have been coming back to this one lately after stalling out back in 2021 and wow is it disappointing that they don't do anything more interesting with the slavery plot. setting up a free excuse to go absolutely apeshit on the baddies and instead they do nothing with it, like the writers mistakenly thought that "slavery" is the name of a schoolyard bully or a big cartoon dragon and not, uh, something that is responsible for incalculable real-life misery. it's just... that's kinda a heavy concept to wield when the rest of the game is so ankle-deep. it feels like they were totally bored with the idea before you even make it to the second boss
i do sincerely like the combat though! as someone who barely touches JRPGs i had some issues with not being genre-savvy enough (mostly as it pertains to buffs/resource management) but other than that? i had an unreservedly good time with this chunk - dog, look at those boost strikes! pure shounen action schlock (i say this affectionately). shame that everything even tangentially related to the story is completely toothless!

Stretches the definition of "remaster" a bit, but I think in this case that's for the best. I referenced Need for Speed's identity problem in my review for Unbound, seeing how two years after 2010's Hot Pursuit came out, Forza started pulling NFS' identity as "the fun one" out from under them with each new entry in the Horizon series.
("The fun one" isn't meant to suggest that other games like FlatOut or Burnout didn't exist, but if you were in it for the racing or the licensed cars - not the destruction physics - Need for Speed was the safe bet, the game popular enough that you could talk about it with acquaintances. It's also worth pointing out that Burnout hasn't had an original, mainline entry in the series since 2008, and FlatOut has received 2 sequels since then that have both disappointed series fans.)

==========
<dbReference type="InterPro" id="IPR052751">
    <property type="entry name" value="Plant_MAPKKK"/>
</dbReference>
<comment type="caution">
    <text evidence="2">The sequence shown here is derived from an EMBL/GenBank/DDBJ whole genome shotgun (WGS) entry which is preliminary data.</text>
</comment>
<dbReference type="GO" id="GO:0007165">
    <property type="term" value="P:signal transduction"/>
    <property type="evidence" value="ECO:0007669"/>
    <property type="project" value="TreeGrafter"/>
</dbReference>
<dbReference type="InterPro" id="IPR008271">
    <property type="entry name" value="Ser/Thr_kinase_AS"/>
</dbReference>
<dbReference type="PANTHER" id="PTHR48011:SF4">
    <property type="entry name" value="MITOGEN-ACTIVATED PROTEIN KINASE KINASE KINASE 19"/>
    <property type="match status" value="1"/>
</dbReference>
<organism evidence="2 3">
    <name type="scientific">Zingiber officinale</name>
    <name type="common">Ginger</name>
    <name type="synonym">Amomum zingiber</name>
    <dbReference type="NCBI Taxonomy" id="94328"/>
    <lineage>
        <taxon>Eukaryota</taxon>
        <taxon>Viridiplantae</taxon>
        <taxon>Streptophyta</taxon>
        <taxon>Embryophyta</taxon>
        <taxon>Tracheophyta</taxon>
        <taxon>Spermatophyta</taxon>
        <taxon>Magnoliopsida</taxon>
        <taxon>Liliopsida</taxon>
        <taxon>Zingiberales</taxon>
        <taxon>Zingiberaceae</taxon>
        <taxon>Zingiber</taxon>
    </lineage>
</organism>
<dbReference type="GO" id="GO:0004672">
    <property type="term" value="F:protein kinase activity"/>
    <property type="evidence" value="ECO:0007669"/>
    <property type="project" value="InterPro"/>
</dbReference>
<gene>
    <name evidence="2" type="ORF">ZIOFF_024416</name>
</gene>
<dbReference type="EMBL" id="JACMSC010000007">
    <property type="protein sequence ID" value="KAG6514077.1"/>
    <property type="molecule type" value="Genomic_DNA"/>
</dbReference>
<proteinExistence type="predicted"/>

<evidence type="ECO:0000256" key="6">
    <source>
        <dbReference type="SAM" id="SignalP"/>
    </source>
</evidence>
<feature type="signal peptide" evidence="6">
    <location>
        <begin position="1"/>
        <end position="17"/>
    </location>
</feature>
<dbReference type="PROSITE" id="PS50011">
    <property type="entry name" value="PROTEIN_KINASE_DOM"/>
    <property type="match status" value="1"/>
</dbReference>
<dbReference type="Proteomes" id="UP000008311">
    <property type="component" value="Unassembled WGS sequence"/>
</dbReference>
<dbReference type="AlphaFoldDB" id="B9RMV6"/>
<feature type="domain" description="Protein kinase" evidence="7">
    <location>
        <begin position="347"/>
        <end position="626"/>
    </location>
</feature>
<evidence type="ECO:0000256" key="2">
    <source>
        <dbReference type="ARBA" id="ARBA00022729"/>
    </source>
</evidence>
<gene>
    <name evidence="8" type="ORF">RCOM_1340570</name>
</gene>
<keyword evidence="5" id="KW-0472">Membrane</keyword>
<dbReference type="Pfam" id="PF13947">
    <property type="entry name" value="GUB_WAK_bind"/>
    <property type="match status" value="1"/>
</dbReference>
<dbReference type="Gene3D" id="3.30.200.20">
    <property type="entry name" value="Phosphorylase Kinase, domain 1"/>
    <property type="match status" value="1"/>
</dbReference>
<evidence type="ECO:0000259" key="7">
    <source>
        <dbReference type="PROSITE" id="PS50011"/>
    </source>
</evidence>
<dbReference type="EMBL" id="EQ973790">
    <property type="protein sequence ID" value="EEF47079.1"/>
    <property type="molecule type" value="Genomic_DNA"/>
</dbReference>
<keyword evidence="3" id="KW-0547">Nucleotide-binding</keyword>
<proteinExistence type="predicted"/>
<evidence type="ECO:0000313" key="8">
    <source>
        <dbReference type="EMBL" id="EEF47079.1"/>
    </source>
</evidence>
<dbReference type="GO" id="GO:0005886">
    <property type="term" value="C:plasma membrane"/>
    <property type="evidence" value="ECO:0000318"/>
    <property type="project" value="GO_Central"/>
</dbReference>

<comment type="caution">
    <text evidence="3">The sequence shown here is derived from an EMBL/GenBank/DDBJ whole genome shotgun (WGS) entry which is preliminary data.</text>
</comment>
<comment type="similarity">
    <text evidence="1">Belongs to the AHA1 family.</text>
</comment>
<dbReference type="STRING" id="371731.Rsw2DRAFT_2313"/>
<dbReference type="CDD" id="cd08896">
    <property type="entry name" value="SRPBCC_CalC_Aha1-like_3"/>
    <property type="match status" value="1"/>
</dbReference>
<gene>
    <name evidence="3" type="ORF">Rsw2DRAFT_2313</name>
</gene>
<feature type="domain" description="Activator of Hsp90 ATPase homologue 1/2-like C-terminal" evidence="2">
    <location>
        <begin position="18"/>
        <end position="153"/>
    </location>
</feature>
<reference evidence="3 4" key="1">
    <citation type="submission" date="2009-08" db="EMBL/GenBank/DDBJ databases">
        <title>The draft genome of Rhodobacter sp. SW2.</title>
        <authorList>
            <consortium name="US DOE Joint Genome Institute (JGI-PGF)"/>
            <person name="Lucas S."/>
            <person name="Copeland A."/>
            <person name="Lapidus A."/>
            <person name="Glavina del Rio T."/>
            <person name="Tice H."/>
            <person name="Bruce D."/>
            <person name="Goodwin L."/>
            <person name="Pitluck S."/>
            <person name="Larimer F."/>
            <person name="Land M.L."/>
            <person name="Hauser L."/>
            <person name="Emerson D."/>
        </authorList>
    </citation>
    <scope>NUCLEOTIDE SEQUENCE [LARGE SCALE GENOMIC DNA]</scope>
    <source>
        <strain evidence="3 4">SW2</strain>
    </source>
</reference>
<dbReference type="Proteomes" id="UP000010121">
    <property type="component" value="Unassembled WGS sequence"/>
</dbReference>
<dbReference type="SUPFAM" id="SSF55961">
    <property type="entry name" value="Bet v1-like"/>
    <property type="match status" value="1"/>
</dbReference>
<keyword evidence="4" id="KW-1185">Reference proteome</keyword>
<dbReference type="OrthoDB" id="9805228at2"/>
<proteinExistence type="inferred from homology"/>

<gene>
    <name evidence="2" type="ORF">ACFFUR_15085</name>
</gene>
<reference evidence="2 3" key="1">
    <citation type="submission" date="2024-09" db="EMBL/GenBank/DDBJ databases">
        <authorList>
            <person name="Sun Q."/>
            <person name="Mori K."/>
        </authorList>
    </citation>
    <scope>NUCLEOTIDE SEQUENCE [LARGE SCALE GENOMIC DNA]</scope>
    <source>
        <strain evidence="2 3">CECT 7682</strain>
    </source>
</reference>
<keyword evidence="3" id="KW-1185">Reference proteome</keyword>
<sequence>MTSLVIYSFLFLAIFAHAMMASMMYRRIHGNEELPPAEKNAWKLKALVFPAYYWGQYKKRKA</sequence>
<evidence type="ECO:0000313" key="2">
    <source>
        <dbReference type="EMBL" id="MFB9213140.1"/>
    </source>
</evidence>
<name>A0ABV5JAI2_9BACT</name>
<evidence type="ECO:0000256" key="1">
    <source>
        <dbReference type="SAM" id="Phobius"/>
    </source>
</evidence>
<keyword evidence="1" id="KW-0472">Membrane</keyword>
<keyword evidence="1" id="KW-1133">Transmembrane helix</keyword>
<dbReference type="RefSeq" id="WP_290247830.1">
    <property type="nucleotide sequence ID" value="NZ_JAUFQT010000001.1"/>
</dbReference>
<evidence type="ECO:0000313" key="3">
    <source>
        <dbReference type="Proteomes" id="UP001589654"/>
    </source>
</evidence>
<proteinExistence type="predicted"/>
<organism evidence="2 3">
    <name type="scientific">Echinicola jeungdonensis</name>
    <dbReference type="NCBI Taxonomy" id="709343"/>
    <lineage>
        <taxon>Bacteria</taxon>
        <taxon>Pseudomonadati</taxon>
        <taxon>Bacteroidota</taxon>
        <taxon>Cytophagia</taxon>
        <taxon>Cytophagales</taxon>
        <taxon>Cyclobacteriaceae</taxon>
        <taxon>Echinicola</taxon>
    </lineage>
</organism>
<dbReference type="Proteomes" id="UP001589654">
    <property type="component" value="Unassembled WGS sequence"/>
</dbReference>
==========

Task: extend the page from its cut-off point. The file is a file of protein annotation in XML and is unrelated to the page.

Hailing from a pre-Forza Horizon era, Hot Pursuit still feels confident. The game is a playable car commercial. Not the ones about how your car will stop you from turning pedestrians into tomato paste, but the ones about how buying a new minivan can help you re-discover the joy of driving on an impossibly well-paved road winding along a cliff by the sea.
If the playable car commercial was indeed the inspiration for this entry in the series, then it executes on it admirably well. I'm not going to claim that the race designs are groundbreaking, but each one has a concept that keeps the whole affair from becoming a checklist despite the total lack of a story to guide the campaign. The roads are just wide enough and the traffic just sparse enough that you'll have to remain vigilant, but worry not - you'll be frequently rewarded with opportunities to fully open the throttle and just let loose on the open road. The voiced introductions for each car (played alongside the roar of its engine) are dramatic, sure, but they fit so well with the game's aesthetic and the narrator speaks so authoritatively that you'd be forgiven for thinking that something as mundane as the Nissan 370Z could play a pivotal role in automotive history, "redefining what an affordable sports car could be".